A Chinese national who caused a fatal crash in Des Moines in November 2012 has been deported and is barred from returning to the U.S. for 10 years, according to a spokesman for Immigration and Customs Enforcement (ICE) in Seattle.
Yichun Xu, 21, was released from the state Department of Corrections (DOC) on Oct. 6 and was immediately booked into the Northwest Detention Center in Tacoma, said ICE spokesman Andrew Munoz. He went before an immigration judge on Nov. 6, who ordered his deportation back to China, Munoz said.
On Thursday, ICE agents escorted Xu to Seattle-Tacoma International Airport, where they watched Xu board a non-stop flight to Beijing around 4 p.m., then watched the plane take off in what is known as “an unescorted removal” from the country, Munoz said. Xu’s flight was paid for by the U.S. government, he said.
Xu pleaded guilty to vehicular homicide and three counts of reckless endangerment for the Nov. 10, 2012, crash and was sentenced in March to 17 1/2 months in prison, court records show. He was given credit for about 4 1/2 months he spent in the King County Jail and had an earned release date in early October, according to court records and a DOC spokesman.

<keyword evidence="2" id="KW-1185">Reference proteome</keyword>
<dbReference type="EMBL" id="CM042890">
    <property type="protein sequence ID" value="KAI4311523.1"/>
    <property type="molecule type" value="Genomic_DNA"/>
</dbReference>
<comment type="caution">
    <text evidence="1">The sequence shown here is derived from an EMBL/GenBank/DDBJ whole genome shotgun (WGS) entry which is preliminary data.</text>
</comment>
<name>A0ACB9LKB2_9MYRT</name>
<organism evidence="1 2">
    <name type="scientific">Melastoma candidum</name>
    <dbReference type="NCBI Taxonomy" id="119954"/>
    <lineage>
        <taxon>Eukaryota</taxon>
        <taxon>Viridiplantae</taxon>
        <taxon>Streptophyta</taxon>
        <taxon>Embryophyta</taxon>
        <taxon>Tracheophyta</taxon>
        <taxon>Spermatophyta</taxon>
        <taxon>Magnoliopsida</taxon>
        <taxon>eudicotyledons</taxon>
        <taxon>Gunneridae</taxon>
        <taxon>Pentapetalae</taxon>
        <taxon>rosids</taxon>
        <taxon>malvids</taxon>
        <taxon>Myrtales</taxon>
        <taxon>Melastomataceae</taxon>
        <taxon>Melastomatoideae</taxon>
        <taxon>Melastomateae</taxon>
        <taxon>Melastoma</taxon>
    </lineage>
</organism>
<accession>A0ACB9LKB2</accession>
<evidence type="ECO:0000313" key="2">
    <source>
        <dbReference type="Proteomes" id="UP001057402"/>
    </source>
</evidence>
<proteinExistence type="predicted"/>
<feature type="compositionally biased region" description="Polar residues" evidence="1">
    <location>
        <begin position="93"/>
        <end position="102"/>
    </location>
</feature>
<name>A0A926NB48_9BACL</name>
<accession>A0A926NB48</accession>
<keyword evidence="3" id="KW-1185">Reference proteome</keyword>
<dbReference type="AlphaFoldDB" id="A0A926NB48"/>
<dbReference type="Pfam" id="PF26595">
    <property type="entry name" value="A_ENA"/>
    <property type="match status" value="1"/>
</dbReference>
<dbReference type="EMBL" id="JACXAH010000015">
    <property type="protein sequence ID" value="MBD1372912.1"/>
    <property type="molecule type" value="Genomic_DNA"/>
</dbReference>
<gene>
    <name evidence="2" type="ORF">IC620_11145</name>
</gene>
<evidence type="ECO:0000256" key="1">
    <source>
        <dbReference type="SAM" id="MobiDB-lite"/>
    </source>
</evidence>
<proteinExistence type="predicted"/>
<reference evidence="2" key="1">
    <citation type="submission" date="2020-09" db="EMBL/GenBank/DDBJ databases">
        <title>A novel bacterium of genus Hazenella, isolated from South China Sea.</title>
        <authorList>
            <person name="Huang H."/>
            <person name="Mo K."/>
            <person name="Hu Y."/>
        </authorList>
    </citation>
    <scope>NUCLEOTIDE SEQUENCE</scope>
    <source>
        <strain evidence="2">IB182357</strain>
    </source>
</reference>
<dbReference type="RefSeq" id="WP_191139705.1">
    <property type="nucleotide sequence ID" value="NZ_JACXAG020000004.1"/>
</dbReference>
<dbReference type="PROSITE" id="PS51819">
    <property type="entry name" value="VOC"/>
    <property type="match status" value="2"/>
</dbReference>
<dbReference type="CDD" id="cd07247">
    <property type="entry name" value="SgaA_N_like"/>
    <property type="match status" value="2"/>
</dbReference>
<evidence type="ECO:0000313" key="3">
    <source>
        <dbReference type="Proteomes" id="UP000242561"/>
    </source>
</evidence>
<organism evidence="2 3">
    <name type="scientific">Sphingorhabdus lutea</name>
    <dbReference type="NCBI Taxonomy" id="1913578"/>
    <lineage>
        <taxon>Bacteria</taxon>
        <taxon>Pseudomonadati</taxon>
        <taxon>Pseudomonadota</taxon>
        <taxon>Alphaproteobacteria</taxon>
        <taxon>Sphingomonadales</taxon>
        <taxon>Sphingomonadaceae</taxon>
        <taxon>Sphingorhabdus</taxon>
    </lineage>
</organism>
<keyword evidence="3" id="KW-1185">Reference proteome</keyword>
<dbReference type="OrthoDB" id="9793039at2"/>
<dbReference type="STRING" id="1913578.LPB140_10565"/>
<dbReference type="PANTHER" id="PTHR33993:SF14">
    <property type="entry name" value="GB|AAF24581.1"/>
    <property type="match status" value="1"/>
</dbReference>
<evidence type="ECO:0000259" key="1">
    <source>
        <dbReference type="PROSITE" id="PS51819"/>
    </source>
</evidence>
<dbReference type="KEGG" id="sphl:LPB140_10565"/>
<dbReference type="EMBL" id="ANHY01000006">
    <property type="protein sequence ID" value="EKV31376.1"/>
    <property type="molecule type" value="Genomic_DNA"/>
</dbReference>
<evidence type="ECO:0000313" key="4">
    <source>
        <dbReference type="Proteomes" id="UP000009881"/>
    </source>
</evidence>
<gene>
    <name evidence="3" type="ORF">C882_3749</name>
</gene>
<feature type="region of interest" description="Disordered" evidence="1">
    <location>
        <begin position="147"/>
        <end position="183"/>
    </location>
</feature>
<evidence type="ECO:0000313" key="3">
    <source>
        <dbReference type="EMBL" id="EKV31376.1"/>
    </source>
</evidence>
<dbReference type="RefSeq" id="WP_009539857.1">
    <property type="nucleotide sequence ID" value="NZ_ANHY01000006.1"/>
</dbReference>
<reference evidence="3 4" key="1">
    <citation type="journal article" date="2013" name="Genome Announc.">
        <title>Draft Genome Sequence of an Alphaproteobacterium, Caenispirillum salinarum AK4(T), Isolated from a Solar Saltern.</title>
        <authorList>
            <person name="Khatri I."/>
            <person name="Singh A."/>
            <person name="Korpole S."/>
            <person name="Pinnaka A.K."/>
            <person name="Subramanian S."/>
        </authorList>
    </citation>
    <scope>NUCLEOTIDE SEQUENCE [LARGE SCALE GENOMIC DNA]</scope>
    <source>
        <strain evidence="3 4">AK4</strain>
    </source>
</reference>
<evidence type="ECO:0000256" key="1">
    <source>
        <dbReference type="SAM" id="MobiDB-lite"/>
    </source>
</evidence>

Xu was 19 and had been in the U.S. for two months attending South Puget Sound Community College when he purchased a Mercedes-Benz C300 with cash, court records say. He’d had the car for four days when drove at 70 mph on a residential street in Des Moines, ran a stop sign and slammed into another car, seriously injuring four people — all family members who were on their way to a birthday party, the records say.
Brenda Gomez-Zapata, the 25-year-old driver of a red BMW that was broadsided by Xu’s Mercedes, suffered a traumatic brain injury and later died. Her 14-year-old brother and another 14-year-old relative were critically injured, and a third 14-year-old suffered broken bones and other injuries.
Xu suffered a leg injury and one of his passengers was treated for a head injury.
According to charging papers, Xu had $542 in his wallet at the time of his arrest and “requested several times that in lieu of being booked into jail, he requested to bail out right away,” charging papers say.
His parents immediately arrived from China and posted his $2 million bail.